Spare me your mock illogical, immoral outrage Einstein.

thisandthat's picture

Tell that to farmers arrassed by Monsanto over gmo tainted crops, for one - that's what you get when you let corporations gain control over economy, but don't let that worry you and keep dreaming about self regulated markets.

Matt's picture

Which economy do you think is under-regulated?

How many hundreds of thousands of pages of rules do you think there should be to create a perfectly regulated economy?

thisandthat's picture

Bureaucracy may as well just hide the lack of actual regulation (which has nothing to do with red tape). Good regulation implies both clear and to the point laws and enforcement of said laws.

Matt's picture

So what you meant to say is a poorly regulated economy, not an underregulated one. This helps differentiate between the rules being inferior or not enforced, versus a lack of numbers of rules.

Dan Conway's picture

I would also add that venezuela was a colony of spain and probably had slaves as well in whatever nation that bolivar founded.  I just think that our founding and see what a miracle it was to create a constitutional republic that lasted for a long time.  My ancesters were not here at the founding but I am thankful that they had a place to escape to that was not venezuela or any other latin american shit hole.  Now I agree that today we live in something that vaguely resembles the constitutional republic at the founding but it is better than living under a series of despotic morons like chavez, castro, etc.  By the way, fuck you bernanke!

Fish Gone Bad's picture

I would also add that Venezuela was a colony of Spain and probably had slaves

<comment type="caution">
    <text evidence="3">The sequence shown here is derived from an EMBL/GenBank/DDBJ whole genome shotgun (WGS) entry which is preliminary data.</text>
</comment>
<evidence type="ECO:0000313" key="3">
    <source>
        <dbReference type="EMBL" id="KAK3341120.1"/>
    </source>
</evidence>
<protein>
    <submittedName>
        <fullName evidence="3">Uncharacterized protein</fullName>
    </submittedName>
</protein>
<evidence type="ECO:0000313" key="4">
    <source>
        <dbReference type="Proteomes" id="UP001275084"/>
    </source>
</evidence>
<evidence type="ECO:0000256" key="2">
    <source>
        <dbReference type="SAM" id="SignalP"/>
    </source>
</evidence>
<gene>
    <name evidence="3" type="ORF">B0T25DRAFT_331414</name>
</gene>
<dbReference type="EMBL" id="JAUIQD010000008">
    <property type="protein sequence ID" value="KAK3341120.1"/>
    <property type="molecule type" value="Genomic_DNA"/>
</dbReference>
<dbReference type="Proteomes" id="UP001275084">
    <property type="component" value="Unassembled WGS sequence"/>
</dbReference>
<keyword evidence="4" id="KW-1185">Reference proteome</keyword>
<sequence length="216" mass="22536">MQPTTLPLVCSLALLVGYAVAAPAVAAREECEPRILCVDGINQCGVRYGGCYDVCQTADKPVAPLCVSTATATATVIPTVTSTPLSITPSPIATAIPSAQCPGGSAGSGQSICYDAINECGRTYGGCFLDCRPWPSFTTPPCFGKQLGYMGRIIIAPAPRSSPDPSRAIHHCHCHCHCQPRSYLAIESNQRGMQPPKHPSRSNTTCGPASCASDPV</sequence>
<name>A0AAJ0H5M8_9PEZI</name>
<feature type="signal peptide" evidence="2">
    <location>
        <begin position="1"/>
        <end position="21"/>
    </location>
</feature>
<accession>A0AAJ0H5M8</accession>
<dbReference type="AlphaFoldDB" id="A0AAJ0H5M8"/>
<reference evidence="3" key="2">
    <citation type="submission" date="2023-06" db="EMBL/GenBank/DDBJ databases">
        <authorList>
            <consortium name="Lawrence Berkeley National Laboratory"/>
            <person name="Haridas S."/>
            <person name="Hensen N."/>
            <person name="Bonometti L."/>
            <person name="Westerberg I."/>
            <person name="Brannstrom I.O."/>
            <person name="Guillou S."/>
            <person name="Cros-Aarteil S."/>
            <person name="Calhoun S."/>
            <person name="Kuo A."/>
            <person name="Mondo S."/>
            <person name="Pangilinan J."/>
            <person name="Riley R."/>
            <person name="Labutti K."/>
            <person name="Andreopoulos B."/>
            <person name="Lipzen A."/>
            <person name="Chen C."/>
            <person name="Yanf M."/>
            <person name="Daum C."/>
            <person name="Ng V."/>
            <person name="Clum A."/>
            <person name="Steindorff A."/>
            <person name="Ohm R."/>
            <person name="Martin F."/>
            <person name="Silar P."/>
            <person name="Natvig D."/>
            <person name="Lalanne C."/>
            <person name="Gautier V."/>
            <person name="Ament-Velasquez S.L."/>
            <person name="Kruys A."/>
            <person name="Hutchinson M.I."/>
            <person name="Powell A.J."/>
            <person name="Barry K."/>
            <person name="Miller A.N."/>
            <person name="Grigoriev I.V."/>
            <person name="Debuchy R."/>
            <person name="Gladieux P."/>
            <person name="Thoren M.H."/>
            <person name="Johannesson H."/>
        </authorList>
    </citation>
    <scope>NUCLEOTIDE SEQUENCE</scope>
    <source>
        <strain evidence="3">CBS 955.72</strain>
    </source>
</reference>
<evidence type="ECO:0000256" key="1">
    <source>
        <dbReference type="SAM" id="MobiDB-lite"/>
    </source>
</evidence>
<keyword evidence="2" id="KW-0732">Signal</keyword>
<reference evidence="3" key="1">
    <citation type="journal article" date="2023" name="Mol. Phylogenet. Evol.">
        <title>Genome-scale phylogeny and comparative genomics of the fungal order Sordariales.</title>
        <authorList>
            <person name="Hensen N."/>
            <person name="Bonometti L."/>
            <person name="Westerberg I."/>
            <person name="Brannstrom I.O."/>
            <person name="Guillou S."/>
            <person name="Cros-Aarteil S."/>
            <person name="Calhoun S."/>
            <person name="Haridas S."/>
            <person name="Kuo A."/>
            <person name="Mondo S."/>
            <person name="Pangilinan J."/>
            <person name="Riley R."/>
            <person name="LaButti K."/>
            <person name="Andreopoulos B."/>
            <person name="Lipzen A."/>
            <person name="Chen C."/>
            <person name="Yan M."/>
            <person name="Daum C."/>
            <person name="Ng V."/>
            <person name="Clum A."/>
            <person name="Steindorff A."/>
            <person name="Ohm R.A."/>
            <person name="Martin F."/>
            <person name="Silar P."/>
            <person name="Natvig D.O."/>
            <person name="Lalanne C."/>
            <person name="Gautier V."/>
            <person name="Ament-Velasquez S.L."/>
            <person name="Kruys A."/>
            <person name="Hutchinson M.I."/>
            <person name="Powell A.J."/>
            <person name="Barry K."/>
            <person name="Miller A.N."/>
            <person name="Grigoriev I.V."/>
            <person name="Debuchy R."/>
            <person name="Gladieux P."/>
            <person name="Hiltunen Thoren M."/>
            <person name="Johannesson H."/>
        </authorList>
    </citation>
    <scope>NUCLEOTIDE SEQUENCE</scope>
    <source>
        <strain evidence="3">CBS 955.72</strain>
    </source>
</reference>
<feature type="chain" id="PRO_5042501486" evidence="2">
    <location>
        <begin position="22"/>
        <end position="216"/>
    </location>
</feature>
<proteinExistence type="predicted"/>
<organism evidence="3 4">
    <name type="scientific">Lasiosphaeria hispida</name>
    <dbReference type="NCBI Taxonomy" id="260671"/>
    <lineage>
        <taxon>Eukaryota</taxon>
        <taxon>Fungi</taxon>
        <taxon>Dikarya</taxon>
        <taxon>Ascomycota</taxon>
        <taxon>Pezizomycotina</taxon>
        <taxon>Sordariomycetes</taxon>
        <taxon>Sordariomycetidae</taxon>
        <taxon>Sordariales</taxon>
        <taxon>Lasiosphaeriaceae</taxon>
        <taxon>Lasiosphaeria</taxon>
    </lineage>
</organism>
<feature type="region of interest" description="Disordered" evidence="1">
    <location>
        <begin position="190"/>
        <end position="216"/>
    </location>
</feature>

The Spanish enslaved the native peoples to work in the mines.  In what became the fine state of California, the Spanish also had the native slaves build the missions so that the fine Catholic religion could flourish.

trav777's picture

eventually, black slaves were brought in as they were qualitatively superior slaves to the injuns, most of whom were even lazier.

there's a reason that words for slave = black, I think it's hebrew as this desert nomad war tribe slave trade has gone on for a VERY long time.

Slaves turned many colonies and islands into economic powerhouses....which were promptly reverted to african norms upon dissolution of slavery.  Incidentally, a lot of people bring up Trinidad as "oh not ALL the darkies have high murder rates."  Might wanna look a little deeper into that...their darkness isn't solely from africans.  Trinidad has a very high percentage of east indian, as do several areas in South america.  Indian<>african.

americanspirit's picture

"most of whom were even lazier". Trav777, do you have any idea how carelessly you reveal yourself? Lazier?Injuns?  As if resisting slavemasters is laziness. You are breathtakingly stupid.